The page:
In 2008, millionaire mining mogul Andrew Forrest launched a government-supported scheme to employ 50,000 Aboriginal people in mainstream jobs in two years. The Australian Employment Covenant (AEC) was built around the idea that ‘Twiggy’ Forrest’s connections in corporate Australia could be mobilised to solve Aboriginal unemployment.
With six months to go, only 622 people have been employed, and only 88 have stayed in their position for over 26 weeks. Rather than face up to failure, Forrest has re-branded the project as ‘GenerationOne’ and re-launched it at the Opera House. It is complete with a web site, television ads, a travelling road show, and funding from fellow corporate barons Kerry Strokes, James Packer and Lindsay Fox. The two-year target has been quietly dropped.
The project fits hand-in-glove with the Intervention’s assault on welfare rights. The AEC’s vision is: “To change the ‘welfare state’ that has destroyed so many indigenous Australians… To change government policy so that every dollar of government spending is directly linked to the only sustainable way out of poverty—a REAL JOB”.
Forrest’s initiatives fit with the line being run by Noel Pearson and The Australian that blames “welfare dependence” for the poverty and social problems that plague Aboriginal communities. Their solution is ‘tough love’: to force people into towns and into mainstream jobs.
The new Intervention laws will force more Aboriginal people onto permanent, mandatory income management—at a cost of more than $350 million. This push is accompanied by a government takeover of Aboriginal organisations and services (see box).
Jenny Macklin told press at the launch of the GenerationOne bus:
“I’ve seen with my own eyes the difference it makes in the Alice Springs town camps where men and women are starting to work, starting to show their kids that they can be proud of mum and dad going off to work every day to a job.”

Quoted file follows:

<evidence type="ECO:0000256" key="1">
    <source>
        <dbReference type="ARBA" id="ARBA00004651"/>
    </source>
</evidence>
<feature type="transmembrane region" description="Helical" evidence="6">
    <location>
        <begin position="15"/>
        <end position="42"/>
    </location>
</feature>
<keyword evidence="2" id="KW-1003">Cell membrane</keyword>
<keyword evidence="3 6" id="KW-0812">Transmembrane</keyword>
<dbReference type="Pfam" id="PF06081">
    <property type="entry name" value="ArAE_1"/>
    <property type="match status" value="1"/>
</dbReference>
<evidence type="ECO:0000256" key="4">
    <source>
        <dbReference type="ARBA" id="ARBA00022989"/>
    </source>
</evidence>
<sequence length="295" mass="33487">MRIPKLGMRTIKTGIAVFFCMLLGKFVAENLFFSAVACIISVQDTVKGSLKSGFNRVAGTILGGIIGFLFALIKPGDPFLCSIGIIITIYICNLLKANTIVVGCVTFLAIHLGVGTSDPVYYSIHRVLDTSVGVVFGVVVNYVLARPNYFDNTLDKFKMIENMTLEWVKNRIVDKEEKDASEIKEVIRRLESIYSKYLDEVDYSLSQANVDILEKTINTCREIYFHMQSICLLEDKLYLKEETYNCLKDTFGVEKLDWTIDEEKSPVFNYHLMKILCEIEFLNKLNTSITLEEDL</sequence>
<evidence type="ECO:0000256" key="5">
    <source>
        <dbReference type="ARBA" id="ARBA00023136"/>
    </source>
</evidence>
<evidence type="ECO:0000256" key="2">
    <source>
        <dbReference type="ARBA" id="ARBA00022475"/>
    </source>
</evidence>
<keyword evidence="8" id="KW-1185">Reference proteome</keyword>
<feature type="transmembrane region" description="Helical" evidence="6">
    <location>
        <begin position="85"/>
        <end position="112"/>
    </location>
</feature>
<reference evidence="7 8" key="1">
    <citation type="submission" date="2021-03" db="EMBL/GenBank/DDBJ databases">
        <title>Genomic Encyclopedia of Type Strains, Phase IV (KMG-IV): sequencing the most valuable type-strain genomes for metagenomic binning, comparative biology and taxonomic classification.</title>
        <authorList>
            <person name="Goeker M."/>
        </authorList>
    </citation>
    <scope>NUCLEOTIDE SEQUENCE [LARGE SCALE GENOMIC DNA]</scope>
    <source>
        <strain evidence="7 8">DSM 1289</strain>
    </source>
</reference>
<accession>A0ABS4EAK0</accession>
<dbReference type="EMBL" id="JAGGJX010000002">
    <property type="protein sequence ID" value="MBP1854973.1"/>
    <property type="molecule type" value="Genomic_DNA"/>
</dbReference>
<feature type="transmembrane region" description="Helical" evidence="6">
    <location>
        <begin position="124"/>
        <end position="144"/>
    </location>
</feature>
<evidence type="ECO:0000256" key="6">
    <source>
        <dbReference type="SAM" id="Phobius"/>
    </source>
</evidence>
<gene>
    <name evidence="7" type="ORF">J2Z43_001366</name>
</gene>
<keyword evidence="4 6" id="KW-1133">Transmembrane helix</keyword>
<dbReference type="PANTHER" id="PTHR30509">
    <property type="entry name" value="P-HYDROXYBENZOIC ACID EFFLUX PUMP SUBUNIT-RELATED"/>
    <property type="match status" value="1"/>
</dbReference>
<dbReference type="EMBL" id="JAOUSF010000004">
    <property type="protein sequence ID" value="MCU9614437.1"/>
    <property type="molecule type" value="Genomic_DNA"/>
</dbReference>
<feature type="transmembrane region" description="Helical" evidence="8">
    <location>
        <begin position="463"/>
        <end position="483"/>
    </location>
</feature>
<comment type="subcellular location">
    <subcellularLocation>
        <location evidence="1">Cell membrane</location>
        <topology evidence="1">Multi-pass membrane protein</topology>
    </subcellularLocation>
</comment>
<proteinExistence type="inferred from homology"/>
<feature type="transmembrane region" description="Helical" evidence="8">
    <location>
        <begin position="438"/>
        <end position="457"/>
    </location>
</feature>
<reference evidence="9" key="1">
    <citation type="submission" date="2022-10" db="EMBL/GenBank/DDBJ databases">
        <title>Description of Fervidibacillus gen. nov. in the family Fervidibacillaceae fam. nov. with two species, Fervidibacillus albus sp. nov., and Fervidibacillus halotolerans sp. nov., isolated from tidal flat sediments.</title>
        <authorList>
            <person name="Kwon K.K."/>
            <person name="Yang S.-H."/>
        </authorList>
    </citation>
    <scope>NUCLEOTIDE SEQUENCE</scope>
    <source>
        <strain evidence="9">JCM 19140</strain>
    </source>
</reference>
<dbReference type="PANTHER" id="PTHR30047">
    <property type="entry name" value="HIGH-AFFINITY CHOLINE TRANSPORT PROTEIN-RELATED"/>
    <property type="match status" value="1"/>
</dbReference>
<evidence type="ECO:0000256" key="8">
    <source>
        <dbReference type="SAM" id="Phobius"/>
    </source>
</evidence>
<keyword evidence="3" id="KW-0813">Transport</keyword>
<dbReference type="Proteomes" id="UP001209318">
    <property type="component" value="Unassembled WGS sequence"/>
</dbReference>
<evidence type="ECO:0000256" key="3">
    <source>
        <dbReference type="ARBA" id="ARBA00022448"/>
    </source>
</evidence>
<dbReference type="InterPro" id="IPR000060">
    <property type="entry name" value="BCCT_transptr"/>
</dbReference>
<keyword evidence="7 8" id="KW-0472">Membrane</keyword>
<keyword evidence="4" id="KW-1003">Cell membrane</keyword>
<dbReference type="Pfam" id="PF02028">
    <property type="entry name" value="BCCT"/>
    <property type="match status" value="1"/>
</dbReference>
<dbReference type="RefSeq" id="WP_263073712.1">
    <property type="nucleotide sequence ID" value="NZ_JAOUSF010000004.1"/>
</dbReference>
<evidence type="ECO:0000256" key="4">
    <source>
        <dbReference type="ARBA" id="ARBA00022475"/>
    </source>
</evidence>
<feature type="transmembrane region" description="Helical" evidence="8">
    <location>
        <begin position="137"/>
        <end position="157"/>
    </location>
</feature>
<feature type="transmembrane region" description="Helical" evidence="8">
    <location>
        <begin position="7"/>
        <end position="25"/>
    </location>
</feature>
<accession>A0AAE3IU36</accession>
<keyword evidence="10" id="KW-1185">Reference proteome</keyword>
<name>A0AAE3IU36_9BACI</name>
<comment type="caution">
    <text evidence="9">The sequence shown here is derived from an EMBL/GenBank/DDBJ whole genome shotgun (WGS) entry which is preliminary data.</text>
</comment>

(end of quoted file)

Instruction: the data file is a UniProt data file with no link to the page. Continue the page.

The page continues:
But hundreds of Aboriginal people in Alice Springs have lost their jobs because of the Intervention. Civic services, once delivered by the Aboriginal organisation Tangentyere, have been taken over by NT Housing and the Alice Springs Town Council. Some former Tangentyere workers were employed in a high-profile “clean up” project over Christmas, but most are now out of work. No government agency has taken responsibility for mowing the grass that now stands chest high in many town camps.
The dismantling of CDEP (Community Development Employment Projects) in July last year is hitting hard. Macklin promised that the closure of CDEP in remote communities would mean real jobs with award wages—long a demand of the Aboriginal rights movement. This hasn’t happened. Many people in the NT doing up to 40 hours work a week in their communities, from rubbish collection to driving school buses are no longer paid through local councils. They now receive only Newstart Allowance, 50 per cent of which is quarantined onto a “BasicsCard”.
The Australian Education Union in the NT called for 500 full-time jobs to replace those lost after CDEP closures. Only 16 were created, all in communities the government has dubbed “hub towns”. This is part of the government’s effort to depopulate hundreds of towns, communities and outstations.
The AEC website advertises eight jobs in the NT, all located in Palmerston on the outskirts of Darwin. Forrest says he has 17,000 “covenants” with employers like Woolworths and Crown Casino. Aboriginal communities are starved of services and housing, and well-paid jobs for Aboriginal people could meet these needs. But these communities have been labelled “unviable” and the government refuses to fund them. Instead they continue to pour funds into “covenants” with big business that aren’t worth the paper they’re written on.

By Jean Parker

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